Whilst a lot of peeps use anonymous Web surfing services for accessing the Web whilst hiding their identity, it looks like the days when you can do this really anonymously are numbered, largely thanks to the kind folks in Brussels.
According to a number of newswire posts over the weekend, the EU wants to impose Directive 2006/24/EC on UK telcos and ISPs, which is basically a regime which requires them to retain phone and Internet access records for a yet-to-be-specified period.
Andy Ferguson over on the Think Broadband portal says that the final phase of the consultation period on the directive runs out at the end of this year, at which stage the EU is expected to pass a full set of
laws on comms records.
The good news is that the content of punter's emails won't be recorded, but the fact that an IP channel opened and closed - whether for surfing or email - will.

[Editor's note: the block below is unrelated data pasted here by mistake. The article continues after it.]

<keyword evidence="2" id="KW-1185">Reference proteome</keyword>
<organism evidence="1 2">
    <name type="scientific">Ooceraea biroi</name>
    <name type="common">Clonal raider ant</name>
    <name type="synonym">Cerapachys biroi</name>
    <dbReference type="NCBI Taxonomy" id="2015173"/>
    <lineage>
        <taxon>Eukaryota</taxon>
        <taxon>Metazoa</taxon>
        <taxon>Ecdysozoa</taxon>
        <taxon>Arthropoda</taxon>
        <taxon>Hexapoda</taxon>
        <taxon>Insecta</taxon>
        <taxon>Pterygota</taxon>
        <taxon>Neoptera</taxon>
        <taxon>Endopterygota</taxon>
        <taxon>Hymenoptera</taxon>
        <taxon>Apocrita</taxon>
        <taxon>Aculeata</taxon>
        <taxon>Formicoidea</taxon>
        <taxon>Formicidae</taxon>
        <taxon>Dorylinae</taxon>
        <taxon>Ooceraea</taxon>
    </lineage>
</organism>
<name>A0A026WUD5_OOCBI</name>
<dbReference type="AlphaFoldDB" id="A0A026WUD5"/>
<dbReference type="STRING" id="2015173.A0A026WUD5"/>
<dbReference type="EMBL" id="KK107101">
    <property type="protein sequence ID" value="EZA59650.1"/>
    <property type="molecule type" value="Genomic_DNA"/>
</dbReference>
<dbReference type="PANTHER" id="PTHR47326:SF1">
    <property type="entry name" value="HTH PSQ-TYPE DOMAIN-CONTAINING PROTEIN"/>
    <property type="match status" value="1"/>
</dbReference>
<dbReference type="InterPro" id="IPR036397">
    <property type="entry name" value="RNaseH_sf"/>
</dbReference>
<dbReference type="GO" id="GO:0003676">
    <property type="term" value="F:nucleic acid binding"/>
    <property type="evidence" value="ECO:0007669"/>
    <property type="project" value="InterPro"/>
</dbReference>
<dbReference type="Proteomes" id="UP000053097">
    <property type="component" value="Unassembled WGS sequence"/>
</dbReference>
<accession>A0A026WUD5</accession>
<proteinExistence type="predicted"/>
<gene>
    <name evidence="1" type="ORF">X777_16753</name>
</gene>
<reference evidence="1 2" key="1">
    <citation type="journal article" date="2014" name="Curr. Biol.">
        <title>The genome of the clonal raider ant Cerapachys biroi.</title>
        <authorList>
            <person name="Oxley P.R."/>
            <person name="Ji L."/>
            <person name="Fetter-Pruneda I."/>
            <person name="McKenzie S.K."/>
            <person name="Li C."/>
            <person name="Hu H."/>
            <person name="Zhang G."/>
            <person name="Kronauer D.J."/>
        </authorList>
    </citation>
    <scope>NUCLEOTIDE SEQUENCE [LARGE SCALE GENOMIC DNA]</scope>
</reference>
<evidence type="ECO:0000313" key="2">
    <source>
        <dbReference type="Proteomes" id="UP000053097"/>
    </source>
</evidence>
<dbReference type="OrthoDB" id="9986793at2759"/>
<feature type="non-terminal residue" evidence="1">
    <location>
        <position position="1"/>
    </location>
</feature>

The aim of the directive is to ensure that this data is "available for a minimum of 12 months to assist in the investigation, detection and prosecution of serious crime".
The problem - as I see it - will come because the directive makes no requirement for a court order to be obtained. Government bodies, right down to local councils - will be able to gain access to the record as a routine right, when investigating any misdemeanours.
Whilst it's easy to get more than a bit emotive about these Big Brother-style rules, I find that the fact that the EU and the UK government is doing jack to assure the public that there won't be a free-for-all is worrying.
Or am I just being paranoid?...